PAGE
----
Physics 122B Electricity and Magnetism

Lecture 5E-fields and Charged Particles in

E-Fields April 04, 2007

- Martin Savage

Lecture 5 Announcements

- Lecture Homework 1 have been posted on the

Tycho system. It is due at 10 PM tonight.

E-Field of a Charged Sphere

Therefore, the electric field outside the

surface of a uniformly spherically charged shell

of charge Q with radius R is

(independent of R)

In other words, it has the same E-field as

that produced by a point charge Q located at the

center of the sphere.

If hQ/4pR2 is the surface charge density,

then the surface E field is Esurfh/e0, i.e.,

twice as big as the E field of an infinite plane

of charge. (Why?)

The electric field inside the spherical-shell is

zero (because the sum of the forces cancel).

Example A Charged Sphere

A sphere with a radius R 0.1 m has a

charge Q 20.0 nC on its surface. What is

the electric field at a distance of 1.0 m from

the sphere?

Note that the electric field does not depend

on the radius of the sphere (because the E-field

of a charged sphere is the same as that of the

same charge at a point at the center of the

sphere.) Measuring the external E-field tells

you the charge but not the radius of the sphere.

A Parallel-Plate Capacitor

The parallel plate capacitor is an important

component of electronic circuits. It is

constructed of two oppositely charged electrodes

separated by a small gap. The net charge of the

capacitor is zero.

We can model the parallel plate capacitor as

two parallel infinite charged planes placed a

distance d apart. Let the x axis go from to -.

Then we have only to superpose the fields that

we have previously calculated. We find that in

the two regions outside the gap the superposed

fields cancel to give 0, while in the gap they

add. Therefore

Capacitor Edge Effects

Since the electrodes of a real parallel

plate capacitor are not infinite, there are edge

effects at the ends of the electrodes.

ExampleA Parallel-Plate Capacitor

The parallel plate capacitor consists of two

circular electrodes of radius R0.1 m separated

by a gap of d1 mm, with opposite charges of

magnitude Q20 nC on the two electrodes.

What is the electric field between the plates?

R

1 e0

(Notice that the electric field does not depend

on the gap d.)

Motion of a Charged Particlein an Electric Field

In an electric field, does a charged particle

follow the field lines? NO! Only a massless

charged particle would follow the field lines.

Example An electron moving across a capacitor

Two 6.0 cm diameter circular electrodes are

spaced 5.0 mm apart. They are charged by

transferring 1.0 x 1011 electrons from one

electrode to the other. A electron is

released from rest at the surface of the negative

electrode. How long does it take the electron to

cross to the positive electrode? Assume the

space between the electrodes is a vacuum.

V/c a D t/c 0.1

ExampleDeflecting an electron beam

An electron gun creates a beam of electrons

moving horizontally with a speed vx 3.34 x 107

m/s. The electrons enter a 2.0 cm long gap

between two parallel electrodes producing a

downward electric field of E 5.0x104 N/C.

In what direction and by what angle is the

electron beam deflected? (Neglect fringing)

The deflection is upward because the

negatively charged electron experiences a force

in the opposite direction from E.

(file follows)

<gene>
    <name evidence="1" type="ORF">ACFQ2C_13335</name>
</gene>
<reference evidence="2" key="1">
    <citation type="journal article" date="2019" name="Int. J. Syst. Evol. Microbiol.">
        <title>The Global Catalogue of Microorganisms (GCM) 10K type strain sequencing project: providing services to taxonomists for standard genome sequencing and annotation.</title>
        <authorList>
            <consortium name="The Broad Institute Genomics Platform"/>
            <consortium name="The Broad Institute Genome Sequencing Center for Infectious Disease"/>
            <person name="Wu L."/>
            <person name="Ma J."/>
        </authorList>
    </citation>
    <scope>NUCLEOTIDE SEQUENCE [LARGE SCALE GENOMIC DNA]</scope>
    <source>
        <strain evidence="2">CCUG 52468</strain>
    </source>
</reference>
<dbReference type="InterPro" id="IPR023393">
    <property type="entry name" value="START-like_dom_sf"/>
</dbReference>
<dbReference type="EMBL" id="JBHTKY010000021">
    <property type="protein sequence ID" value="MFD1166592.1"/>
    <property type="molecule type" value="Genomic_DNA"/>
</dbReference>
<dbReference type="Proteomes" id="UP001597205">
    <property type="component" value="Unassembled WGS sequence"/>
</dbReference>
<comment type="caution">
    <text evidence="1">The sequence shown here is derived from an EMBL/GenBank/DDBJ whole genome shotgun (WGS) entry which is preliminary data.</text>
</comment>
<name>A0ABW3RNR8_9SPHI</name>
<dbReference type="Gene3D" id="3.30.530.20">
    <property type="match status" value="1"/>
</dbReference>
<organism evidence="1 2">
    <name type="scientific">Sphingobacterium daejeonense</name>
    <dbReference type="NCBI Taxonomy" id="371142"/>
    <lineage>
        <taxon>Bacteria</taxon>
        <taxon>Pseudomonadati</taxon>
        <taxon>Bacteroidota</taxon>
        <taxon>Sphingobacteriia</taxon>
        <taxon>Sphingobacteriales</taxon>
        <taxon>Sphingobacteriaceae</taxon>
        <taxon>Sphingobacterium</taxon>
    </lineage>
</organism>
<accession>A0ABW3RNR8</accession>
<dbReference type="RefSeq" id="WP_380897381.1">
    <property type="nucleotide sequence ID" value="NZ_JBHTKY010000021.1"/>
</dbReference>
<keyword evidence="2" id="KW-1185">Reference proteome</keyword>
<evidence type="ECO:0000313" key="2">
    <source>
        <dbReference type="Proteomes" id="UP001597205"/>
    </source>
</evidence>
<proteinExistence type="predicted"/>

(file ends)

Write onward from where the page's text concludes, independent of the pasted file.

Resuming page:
Motion in a Nonuniform Field

The motion of a charged particle in a

non-uniform field can be quite complicated.

However, one case is easy to analyze the

circular orbit of a charged particle around

another point charge, a charged sphere, or a long

straight charged wire (so that the field at some

distance r is constant). In such cases,

Example An electron in a hydrogen atom orbits

at a radius of r0.053 nm. What is the orbital

velocity of the electron?

Question 1

Which field is responsible for the

trajectory of the proton as shown?

Dipole in a Uniform Field

Consider a permanent electric dipole of

dipole moment pqs in a uniform external electric

field E.

If the axis of the dipole is not aligned

with the field (a), the dipole will experience a

torque. If the dipole is aligned with the field

(b) it will not experience a torque, and it is in

stable equilibrium. In either case, there is no

net force on the dipole.

When dipoles, e.g., water molecules, are

placed in an external field, they will tend to

align with the field as shown, so that pE.

Torque on a Dipolein a Uniform Field

If the axis of the dipole is not aligned with

the field, the dipole will experience a torque t.

The dipole moment is

Example Angular acceleration of a dipole dumbbell

Two 1.0 g spheres are connected by a 2.0 cm long

insulating rod of negligible mass. The spheres

have equal and opposite charges of 10 nC. The

rod is held in a uniform field of E 1.0x104

N/C at an angle of 300 to the field, as shown,

then released. What is the angular

acceleration a of the system?

Dipole in a Nonuniform Field

In the non-uniform field of a point charge,

the dipole will first align with the field (pE)

and then be attracted by it. The net force

on the dipole will be attractive, independent of

whether the field is from a negative or a

positive point charge. In general, a dipole will

experience a net force toward any charged object.

ExampleThe force on a water molecule

The water molecule H2O has a permanent dipole

moment of p 6.2x10-30 C m. A water molecule

is located 10 nm from a Na ion in a salt water

solution. What force does the ion exert on

the water molecule?

Trick Calculate force on Na ion from dipole

field.

End of Lecture 5

- Before the next lecture on Wednesday, read

Knight, Chapters 27.2 through 27.4 - Lecture Homework 1 should be submitted on the

Tycho system by tonight at 10 PM .